The Peppermint Tea Chronicles by Alexander McCall Smith was published in 2019 and it’s the latest in the 44 Scotland Street series.
This was an enjoyable read, perfect really for bedtime reading as the chapters are very short so if you suddenly get tired it isn’t far to the end of the chapter.
At the end of the last book the ghastly Irene decided to do a PhD at Aberdeen University, leaving her husband Stuart to look after their son Bertie and Ulysses who isn’t Stuart’s son, although Irene doesn’t know that we all know that! Everyone is glad to see the back of her. It’s obvious to Stuart that Irene will be continuing her relationship with the fellow psychologist and father of Ulysses in Aberdeen, so he feels that it’s the end of the marriage, even although Irene seems to think that Stuart is still very much hers to use and abuse. Will he have the guts to break free completely?
Bertie’s life has become more varied as his mother isn’t there to plan out all of his waking hours with psychology appointments and things he doesn’t want to do.
Big Lou, owner of the coffee shop discovers that having a child in her life has very much complicated matters.
Elspeth’s life out in the sticks, with a beautiful house and no money worries looks idyllic, but she’s bored stiff. I would tell her that she should try looking after her triplets herself, but I doubt if that would appeal to her!
Anyway, these books are humorous but also feature small ethical dilemmas. Not all of the characters work well for me, but probably everyone has their own favourites and might be different from mine. For me as ever it was pleasant to be in Edinburgh and the surroundings again, at a time when I haven’t been allowed to travel the 30 miles into the city from my place.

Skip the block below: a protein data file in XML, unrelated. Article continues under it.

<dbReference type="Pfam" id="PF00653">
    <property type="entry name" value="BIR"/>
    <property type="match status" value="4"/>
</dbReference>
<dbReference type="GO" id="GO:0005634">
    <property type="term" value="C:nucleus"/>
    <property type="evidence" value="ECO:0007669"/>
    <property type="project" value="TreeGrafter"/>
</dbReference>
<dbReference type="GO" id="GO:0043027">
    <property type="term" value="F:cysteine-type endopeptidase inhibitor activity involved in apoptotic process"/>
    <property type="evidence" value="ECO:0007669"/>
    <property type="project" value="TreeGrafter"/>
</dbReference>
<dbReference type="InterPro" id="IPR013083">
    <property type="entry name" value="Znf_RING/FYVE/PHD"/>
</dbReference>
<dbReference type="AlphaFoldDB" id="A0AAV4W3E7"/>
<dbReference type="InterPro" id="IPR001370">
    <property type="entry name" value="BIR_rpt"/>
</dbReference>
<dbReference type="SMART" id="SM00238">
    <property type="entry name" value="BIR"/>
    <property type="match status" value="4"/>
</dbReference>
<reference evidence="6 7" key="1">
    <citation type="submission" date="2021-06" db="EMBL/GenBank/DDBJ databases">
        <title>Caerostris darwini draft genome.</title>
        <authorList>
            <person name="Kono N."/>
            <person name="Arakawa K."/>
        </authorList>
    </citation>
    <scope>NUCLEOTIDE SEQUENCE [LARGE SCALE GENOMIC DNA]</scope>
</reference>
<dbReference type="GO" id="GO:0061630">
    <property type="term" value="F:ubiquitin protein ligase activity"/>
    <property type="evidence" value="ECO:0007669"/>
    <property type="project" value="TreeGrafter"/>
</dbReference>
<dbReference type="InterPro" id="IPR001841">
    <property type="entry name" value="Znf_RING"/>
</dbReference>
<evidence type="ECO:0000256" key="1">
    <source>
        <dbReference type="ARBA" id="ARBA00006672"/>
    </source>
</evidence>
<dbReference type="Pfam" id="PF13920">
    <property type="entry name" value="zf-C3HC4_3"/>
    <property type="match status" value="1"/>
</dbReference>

A Time of Love and Tartan by Alexander McCall Smith is one from the author’s 44 Scotland Street series and the setting is of course Edinburgh although towards the end of the book there’s a bit of a keek into Orkney. This book was published in 2017 so I’m a bit late in getting to this Scotland Street catch up. These books aren’t great literature, but it’s always good to find out what is happening to the inhabitants. Bertie is probably everybody’s favourite character and he’s still seven years old, he seems to have been seven for about three books. and he’s a bit of a miracle child as he has managed to survive and even thrive despite the behaviour of his ghastly mother Irene. At last it seems like things are looking up for him and his father Stuart, there are changes afoot for them. Will they ever get to that promised land – Glasgow? It’s a place they both hanker after although Bertie had decided that he would have to wait until he was 18 before moving there.
Pat has an encounter with Bruce her ex boyfriend, it’s one of those moments when all readers will be saying – no don’t ever go back!. Matthew, the father of triplets gets into a very embarrassing situation involving an old teacher of his. The newly married Domenica is wondering if she has done the right thing and Big Lou is as ever keeping everyone going with her coffee.
The doings of the characters are interspersed with lots of philosophical and ethical meanderings and even some comments on artists by the Scotland Street artist Angus Lordie.
Alexander McCall Smith uses these books to register his own opinions about modern life, and in this one he takes on the rampant feminism that we have in many government workplaces now where he believes men are at the bottom of the pile when it comes to promotion as political correctness has gone crazy. I think that any job should go to the best candidate, no matter which sex they happen to be, so I have sympathy with his sentiments. This is an enjoyable read, although a bit disjointed.